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Wildlife Reintroductions at North Head
Like much of Sydney, North Head has lost a suite of native mammals since European settlement. AWC is restoring the faunal diversity of North Head through a reintroduction program of locally extinct species. These reintroductions will assist important ecological processes such as pollination and the dispersal of seeds and spores.
The native Bush Rat (Rattus fuscipes) is an important part of the animal community in forests of eastern Australia. After becoming locally extinct, Bush Rats were reintroduced to North Head by AWC during 2014 16.
The reintroduction of Bush Rats has also involved the removal of feral black rats (Rattus rattus) from parts of North Head. Black rats have replaced native rodents in much of the remnant habitat around Sydney. The successful establishment of Bush Rats will assist in reducing black rat numbers across the headland and benefit other small mammal species being reintroduced.
Eastern Pygmy Possum
The Eastern Pygmy Possum (Cercartetus nanus) is a tiny nocturnal marsupial that is an important pollinator of banksias and other native flowering plants. It is listed as vulnerable in NSW due to habitat loss, foxes and feral cats and changing fire patterns. Due to these threats, the Eastern Pygmy Possum has become locally extinct from some areas, including North Head. In 2016 - 2017, AWC reintroduced 10 Eastern Pygmy Possums to North Head, with further translocations taking place in 2018.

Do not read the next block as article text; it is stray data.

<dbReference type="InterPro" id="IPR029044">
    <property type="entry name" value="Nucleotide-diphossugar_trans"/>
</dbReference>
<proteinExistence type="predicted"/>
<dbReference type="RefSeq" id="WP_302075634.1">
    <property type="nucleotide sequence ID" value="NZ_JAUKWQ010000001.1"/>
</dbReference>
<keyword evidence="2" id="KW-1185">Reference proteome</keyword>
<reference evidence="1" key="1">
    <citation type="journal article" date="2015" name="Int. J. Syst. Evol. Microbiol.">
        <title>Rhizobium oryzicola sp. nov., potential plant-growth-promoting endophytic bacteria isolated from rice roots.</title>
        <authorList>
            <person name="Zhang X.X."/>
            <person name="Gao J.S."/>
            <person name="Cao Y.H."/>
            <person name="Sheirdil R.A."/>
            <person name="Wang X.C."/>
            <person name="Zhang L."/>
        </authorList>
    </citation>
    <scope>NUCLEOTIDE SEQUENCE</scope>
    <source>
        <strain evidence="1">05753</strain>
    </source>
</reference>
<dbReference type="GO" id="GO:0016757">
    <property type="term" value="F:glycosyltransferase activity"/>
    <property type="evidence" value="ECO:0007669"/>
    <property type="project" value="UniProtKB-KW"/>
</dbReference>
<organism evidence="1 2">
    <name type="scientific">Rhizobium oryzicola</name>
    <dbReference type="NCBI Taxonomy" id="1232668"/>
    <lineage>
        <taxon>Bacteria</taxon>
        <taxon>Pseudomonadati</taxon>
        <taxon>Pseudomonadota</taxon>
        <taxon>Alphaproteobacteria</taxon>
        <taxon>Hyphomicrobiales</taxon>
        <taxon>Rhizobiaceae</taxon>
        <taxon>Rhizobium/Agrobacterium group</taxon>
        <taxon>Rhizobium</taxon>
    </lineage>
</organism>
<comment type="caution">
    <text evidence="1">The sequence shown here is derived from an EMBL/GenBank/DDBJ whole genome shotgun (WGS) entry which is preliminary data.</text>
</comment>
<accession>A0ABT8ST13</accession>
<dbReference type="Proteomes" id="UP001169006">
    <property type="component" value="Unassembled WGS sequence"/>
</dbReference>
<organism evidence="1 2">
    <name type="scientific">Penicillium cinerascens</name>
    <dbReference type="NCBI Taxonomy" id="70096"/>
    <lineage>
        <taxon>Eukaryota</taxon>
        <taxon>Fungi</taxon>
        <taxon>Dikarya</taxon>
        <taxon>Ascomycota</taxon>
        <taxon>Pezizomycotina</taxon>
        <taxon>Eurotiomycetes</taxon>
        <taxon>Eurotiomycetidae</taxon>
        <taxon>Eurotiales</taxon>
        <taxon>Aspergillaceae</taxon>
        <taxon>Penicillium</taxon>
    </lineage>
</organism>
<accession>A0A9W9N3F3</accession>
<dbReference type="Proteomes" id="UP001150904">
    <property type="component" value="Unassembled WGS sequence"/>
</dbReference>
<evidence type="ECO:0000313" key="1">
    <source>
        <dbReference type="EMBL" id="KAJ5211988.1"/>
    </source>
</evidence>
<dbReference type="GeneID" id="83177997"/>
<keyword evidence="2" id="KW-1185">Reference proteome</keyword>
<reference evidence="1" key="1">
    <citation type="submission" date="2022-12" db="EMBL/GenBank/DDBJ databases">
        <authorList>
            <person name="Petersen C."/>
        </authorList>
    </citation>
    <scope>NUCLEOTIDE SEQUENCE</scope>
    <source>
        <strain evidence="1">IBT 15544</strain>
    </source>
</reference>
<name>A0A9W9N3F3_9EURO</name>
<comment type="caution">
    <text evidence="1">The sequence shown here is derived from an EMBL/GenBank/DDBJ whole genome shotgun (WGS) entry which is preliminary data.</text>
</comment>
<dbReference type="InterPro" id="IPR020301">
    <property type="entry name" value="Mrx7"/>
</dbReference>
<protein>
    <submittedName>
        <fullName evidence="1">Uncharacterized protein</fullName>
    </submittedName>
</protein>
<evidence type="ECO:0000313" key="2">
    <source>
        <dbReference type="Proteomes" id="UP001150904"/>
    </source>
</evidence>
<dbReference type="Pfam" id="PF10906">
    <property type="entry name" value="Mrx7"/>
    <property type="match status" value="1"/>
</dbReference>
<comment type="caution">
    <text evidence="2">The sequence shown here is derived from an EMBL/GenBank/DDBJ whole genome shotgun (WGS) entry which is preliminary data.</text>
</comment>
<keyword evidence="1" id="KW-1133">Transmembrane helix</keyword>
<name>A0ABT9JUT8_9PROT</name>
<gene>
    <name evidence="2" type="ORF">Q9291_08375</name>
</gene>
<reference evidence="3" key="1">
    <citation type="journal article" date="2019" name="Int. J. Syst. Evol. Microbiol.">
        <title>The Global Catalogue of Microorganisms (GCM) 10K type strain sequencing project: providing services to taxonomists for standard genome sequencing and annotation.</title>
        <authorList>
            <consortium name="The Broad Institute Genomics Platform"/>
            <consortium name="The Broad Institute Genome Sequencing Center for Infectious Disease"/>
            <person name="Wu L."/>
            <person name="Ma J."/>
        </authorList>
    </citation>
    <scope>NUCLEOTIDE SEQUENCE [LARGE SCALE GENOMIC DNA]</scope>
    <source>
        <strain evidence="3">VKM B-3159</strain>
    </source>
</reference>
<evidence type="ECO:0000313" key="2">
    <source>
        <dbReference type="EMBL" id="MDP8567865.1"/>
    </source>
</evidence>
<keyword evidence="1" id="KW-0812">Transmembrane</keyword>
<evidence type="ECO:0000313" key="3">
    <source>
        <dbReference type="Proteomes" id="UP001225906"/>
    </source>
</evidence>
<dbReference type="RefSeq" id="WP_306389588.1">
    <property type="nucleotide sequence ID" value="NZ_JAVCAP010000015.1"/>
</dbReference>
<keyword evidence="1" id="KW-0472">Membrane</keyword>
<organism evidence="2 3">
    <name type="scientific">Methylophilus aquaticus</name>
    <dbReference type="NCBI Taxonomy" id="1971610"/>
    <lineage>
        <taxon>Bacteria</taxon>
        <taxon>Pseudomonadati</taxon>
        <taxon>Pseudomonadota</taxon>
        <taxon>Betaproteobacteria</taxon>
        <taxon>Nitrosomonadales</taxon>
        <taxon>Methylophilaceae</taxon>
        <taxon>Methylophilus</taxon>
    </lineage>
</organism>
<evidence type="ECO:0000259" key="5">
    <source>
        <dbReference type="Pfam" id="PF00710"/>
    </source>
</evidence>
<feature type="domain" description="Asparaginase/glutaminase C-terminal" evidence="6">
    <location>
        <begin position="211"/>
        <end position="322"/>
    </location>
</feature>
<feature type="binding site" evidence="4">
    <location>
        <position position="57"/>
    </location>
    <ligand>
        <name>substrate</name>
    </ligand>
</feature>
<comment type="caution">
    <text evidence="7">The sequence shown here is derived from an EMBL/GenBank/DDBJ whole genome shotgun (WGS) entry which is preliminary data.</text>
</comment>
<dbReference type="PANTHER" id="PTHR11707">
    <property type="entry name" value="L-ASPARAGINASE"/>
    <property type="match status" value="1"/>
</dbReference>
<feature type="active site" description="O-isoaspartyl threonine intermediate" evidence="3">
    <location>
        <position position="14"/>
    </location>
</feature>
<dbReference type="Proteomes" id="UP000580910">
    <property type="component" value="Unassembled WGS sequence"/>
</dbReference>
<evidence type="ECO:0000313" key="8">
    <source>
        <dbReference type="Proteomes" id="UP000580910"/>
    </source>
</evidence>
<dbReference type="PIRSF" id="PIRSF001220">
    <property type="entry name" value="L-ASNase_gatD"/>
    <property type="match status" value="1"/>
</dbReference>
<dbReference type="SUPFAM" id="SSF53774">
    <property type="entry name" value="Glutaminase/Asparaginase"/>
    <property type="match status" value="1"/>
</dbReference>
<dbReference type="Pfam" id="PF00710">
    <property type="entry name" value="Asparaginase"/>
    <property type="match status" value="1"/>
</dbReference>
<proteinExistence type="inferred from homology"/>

The Brown Antechinus (Antechinus stuartii), a small dasyurid, has been reintroduced to North Head. This semi-arboreal carnivorous marsupial feeds on invertebrates as well as being an important pollinator. The species is under threat due to habitat loss, foxes and feral cats and changing fire patterns. As part of the strategy to restore small mammals to North Head, AWC reintroduced 34 Brown Antechinus to the headland in 2017.